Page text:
Instead of having to fill a specific number of slots, I instead want to be able to have the freedom to put together the best team possible. There have been years when this has meant having a leadership team of 5 students and other years where this has meant having a team of 10.
Having said that, there are a few general principles I use to guide my decision about the size of the team.
You (or other adult leaders) need to be able to disciple those on your team. If student leadership is really an avenue for discipleship, then it's size has to be conducive to that. And let's be honest, as much as we'd like to be able to disciple an infinite number of students well, we just can't. So follow Jesus' guideline: There should be no more than 12 students for every one adult leader you have involved in the team.
Small isn't bad. My student leadership team will shrink at the end of this school year. Despite the fact that we tend to measure our success in terms of numbers, I'm not ashamed to say that. We have a big class of seniors graduating this year. This means that our outgoing class of senior student leaders is greater than our incoming number of applicants. That's OK. It might even be good. Discipleship can often happen on a deeper level in smaller teams. Additionally, it's often easier to focus smaller groups of teens than larger ones. For that reason, some of my smallest leadership teams have been ones that have actually accomplished the most.
Your leadership team should be proportional to the size of your ministry. If you have a ministry of 10 kids, you probably don't want to have a leadership team of 8. You never want your team to be so big that those who aren't a part of it feel like the odd man out at youth ministry events.
So think about the size of your ministry. Then decide for yourself how big your leadership team should be. Ultimately, whether you have a team of 3 or 20, invest in the teens on your team, trusting that you as do, their faith and ministry will grow.
Other posts in this series:
I’m constantly learning. I know we all hear the saying, “All leaders are learners… etc.” I believe this to be true because as I find out as I am growing as a leader of a ministry, of people and of students I am finding out new things about myself all of the time. Lately, I feel I have been wrestling with two questions, in which if I am honest with you I am still trying to find the answers to and what works best for me as the leader. I thought I would share them with you as well so you can begin to ask the same ones and who knows, maybe you will learn something as well.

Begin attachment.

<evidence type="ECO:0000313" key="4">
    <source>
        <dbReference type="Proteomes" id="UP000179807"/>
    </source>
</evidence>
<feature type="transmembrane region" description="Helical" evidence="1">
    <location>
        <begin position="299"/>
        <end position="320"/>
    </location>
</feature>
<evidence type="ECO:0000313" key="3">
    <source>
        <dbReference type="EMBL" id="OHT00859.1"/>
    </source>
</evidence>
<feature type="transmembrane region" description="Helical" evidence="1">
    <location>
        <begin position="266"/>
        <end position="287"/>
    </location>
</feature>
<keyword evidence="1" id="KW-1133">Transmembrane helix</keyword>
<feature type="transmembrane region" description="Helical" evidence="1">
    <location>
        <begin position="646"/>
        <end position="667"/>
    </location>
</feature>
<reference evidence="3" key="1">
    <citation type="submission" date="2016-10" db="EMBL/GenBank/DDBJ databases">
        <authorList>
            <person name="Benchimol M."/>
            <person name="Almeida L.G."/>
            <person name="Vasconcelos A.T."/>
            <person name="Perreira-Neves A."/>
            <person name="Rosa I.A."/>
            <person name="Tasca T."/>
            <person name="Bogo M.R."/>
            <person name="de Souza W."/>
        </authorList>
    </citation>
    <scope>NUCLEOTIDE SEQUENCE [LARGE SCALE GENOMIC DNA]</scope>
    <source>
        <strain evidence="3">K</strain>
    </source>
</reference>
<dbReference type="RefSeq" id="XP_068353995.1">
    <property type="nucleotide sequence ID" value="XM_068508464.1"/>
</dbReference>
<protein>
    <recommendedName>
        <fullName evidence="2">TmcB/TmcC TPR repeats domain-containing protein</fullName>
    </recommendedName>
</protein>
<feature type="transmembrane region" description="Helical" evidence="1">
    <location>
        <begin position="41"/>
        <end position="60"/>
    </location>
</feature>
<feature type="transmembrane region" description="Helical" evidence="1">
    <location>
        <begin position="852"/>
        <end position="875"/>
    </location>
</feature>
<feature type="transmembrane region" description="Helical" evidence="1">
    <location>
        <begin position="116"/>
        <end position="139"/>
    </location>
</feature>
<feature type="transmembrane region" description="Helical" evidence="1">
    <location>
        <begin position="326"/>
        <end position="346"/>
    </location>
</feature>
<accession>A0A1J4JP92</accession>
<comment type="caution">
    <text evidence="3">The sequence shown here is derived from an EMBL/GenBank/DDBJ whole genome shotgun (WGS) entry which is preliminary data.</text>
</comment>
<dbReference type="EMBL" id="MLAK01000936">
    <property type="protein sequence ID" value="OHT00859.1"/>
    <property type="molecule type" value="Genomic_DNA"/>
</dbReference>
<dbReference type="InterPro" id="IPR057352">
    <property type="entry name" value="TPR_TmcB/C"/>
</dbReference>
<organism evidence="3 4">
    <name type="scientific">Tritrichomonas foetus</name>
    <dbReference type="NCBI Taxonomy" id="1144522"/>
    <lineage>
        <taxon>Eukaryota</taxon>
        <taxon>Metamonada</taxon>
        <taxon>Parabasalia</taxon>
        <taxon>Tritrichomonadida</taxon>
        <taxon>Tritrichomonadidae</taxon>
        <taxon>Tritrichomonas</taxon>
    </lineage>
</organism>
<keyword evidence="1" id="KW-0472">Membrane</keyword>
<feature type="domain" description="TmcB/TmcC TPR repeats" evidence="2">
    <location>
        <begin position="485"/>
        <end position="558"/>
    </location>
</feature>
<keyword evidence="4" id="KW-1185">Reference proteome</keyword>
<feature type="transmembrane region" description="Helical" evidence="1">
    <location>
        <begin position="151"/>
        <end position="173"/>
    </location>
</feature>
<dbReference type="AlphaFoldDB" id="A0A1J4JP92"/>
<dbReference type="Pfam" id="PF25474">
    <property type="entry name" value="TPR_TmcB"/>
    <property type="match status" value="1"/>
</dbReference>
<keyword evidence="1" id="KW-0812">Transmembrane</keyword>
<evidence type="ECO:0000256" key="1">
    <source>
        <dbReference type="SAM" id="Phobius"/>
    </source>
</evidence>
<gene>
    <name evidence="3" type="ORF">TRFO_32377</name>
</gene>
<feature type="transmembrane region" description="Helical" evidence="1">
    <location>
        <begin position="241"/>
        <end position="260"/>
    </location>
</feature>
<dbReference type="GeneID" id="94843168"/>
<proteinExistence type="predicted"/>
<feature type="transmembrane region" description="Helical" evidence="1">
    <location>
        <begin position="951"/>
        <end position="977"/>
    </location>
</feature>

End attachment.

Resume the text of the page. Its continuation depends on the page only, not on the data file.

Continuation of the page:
The two questions are:
How am I leading myself?
I know I can only take people as far as I have been. This is in all aspects of life and ministry. One of the best things we can do as leaders is lead ourselves and make sure we are spiritually healthy, relationally healthy and have people speaking truth and love into us. Be a healthy leader in every aspect and you should have a healthy team and ministry.
How am I being effective with the time I have with the people I have?
I don’t know about you but I have a lot of meetings. I could be a meeting with my supervisor, other pastors, with volunteers and students. Not only do I have meetings but I have a team (all who need some sort of time) and basic office things to do, as well as come up with a message every week. I have noticed that my time was not structured really well and I would have a lot of time but not getting much done. It was not until I was aware of it and started asking this question before I started to get a real hold of my schedule, what I need, who I need to meet with and get it all done so I can go home to my wife without bringing it all home to her, and started to become more effective and efficient with my time.
These two questions have helped me forward in many areas in life and ministry and maybe they can for you as well.
If you want more than warm bodies volunteering in your ministry you are going to need to spend time investing in them. You might feel like you don’t have enough time, but then again you can’t afford to take your ministers for granted.
When you invest in your ministers they will step up their commitment. They will stand by your side and help your ministry succeed. To get that type of return investment you need to:
HOLD HIGH EXPECTATIONS
Don’t be afraid to raise the bar. In fact treat your ministers like they are paid staff. Create systems and structures that will dictate certain behaviors and then communicate it clearly.
GET TO KNOW THEM PERSONALLY
The people who serve with you each week are giving up time, so make sure they feel valued. When you show them that you care about what’s important to them they’ll return the favor. They’ll see serving alongside of you as an opportunity to invest in you personally.
GIVE THEM VISION
Your ministers will have specific reasons as to why they got involved, but does it match up with yours? Any misalignment in vision can derail a program’s progress.
Clarify the “WHY?” through the vision and mission of the ministry. Drill it into their minds. Make sure your ministers know their purpose and why it matters.
CHALLENGE THEM TO GO DEEPER
Not only do you need to invest in ministers personally but spiritually as well. When you challenge your team to grow deeper in faith they will see the deeper meaning to serving.
Connect them to small groups at your church. Introduce them to books and resources that encourage discipleship. Remind them that they need God just as much as the teens they are serving.
BRING THEM TO THE TABLE
A big way of investing in others is allowing them to weigh in on important decisions. This isn’t for all of your ministers, but for the ones that you trust and believe have leadership potential.
Ask their opinion and invite them to meetings where strategy is laid out. When they feel like they are a part of heavy decision-making they’ll have a bigger buy in.
Your ministers signed up for your ministry to be a part of something big. If you want serious help growing your ministry invest in the men and women who have sacrificed time to be with you. The time you spend on them is worth more than the time you spend on any activity or program.
What’s worked for you when investing in ministers?
Topics: investing in leaders
Welcome back, webshow fans! Here's another glorious episode of the Download Youth Ministry Webshow - this show we're in a temporary shooting location but think it turned out pretty great none the less.
This week we welcome back our new primary sponsor ORANGE also love our other great sponsors - Azusa Pacific University, Leadertreks and Youth Ministry 360. Join the team! Just enough youth ministry so you don't feel guilty for listening!